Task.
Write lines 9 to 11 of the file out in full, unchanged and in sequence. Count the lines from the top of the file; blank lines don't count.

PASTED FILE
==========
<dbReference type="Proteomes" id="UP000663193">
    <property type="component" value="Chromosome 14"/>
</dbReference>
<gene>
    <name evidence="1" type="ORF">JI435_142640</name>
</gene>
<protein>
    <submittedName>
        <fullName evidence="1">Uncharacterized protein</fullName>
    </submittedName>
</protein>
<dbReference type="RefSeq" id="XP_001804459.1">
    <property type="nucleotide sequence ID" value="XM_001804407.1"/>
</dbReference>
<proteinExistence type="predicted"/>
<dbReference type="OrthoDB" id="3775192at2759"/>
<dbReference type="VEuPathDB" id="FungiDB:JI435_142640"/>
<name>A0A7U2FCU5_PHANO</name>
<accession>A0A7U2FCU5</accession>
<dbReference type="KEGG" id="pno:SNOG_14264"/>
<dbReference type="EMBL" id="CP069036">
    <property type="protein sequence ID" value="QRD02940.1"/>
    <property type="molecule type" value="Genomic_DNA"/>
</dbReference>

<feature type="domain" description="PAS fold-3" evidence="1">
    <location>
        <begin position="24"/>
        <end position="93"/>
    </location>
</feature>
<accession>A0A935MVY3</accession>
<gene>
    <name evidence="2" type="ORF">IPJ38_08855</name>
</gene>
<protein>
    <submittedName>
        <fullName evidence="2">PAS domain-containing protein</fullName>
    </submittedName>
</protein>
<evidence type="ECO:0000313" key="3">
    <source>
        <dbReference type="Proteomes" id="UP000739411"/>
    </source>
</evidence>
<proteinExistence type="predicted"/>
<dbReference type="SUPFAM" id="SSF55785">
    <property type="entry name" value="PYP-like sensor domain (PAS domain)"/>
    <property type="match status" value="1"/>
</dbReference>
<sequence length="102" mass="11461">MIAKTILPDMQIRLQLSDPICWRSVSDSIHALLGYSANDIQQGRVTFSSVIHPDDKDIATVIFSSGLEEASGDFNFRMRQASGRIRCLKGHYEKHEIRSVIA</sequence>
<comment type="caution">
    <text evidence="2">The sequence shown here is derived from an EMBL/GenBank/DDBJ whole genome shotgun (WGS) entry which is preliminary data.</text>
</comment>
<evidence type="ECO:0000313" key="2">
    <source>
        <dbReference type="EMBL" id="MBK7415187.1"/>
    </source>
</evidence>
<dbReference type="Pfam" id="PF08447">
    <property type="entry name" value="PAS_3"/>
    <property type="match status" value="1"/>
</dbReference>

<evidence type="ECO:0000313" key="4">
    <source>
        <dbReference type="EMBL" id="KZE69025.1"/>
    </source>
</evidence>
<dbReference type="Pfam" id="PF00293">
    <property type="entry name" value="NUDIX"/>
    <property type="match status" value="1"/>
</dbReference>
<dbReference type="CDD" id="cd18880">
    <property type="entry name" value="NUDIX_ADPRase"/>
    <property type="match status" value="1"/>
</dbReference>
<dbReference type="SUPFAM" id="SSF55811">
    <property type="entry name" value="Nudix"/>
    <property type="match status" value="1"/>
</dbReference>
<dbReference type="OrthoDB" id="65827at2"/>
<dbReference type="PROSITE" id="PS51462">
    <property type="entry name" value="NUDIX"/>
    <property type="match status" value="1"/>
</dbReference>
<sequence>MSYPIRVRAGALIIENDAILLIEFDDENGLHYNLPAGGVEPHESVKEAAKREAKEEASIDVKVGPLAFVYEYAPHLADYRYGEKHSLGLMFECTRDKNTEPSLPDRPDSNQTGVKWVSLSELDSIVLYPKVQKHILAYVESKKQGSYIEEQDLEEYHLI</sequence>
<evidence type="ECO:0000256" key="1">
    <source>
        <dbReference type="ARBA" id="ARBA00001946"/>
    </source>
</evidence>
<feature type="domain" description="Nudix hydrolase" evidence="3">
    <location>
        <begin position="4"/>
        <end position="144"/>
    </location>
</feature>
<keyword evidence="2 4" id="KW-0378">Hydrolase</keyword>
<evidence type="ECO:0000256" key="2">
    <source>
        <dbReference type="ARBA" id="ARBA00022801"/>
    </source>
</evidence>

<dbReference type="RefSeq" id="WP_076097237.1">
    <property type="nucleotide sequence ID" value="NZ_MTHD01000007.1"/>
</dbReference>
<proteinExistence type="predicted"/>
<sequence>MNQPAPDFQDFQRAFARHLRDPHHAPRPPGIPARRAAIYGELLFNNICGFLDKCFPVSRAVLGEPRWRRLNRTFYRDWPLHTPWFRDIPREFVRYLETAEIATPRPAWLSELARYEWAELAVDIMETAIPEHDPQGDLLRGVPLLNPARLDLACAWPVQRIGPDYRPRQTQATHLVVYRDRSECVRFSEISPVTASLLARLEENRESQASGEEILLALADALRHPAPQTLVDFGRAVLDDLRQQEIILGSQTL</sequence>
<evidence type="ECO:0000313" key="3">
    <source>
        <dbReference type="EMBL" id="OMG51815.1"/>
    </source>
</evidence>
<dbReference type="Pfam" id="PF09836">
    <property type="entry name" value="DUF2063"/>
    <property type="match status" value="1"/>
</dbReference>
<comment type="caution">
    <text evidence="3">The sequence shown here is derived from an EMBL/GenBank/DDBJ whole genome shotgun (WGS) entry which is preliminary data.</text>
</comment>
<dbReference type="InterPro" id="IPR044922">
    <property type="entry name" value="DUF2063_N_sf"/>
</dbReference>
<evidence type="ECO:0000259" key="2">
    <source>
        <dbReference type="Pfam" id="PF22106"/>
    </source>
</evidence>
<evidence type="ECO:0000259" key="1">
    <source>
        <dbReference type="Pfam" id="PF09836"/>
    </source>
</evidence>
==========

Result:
        <fullName evidence="1">Uncharacterized protein</fullName>
    </submittedName>
</protein>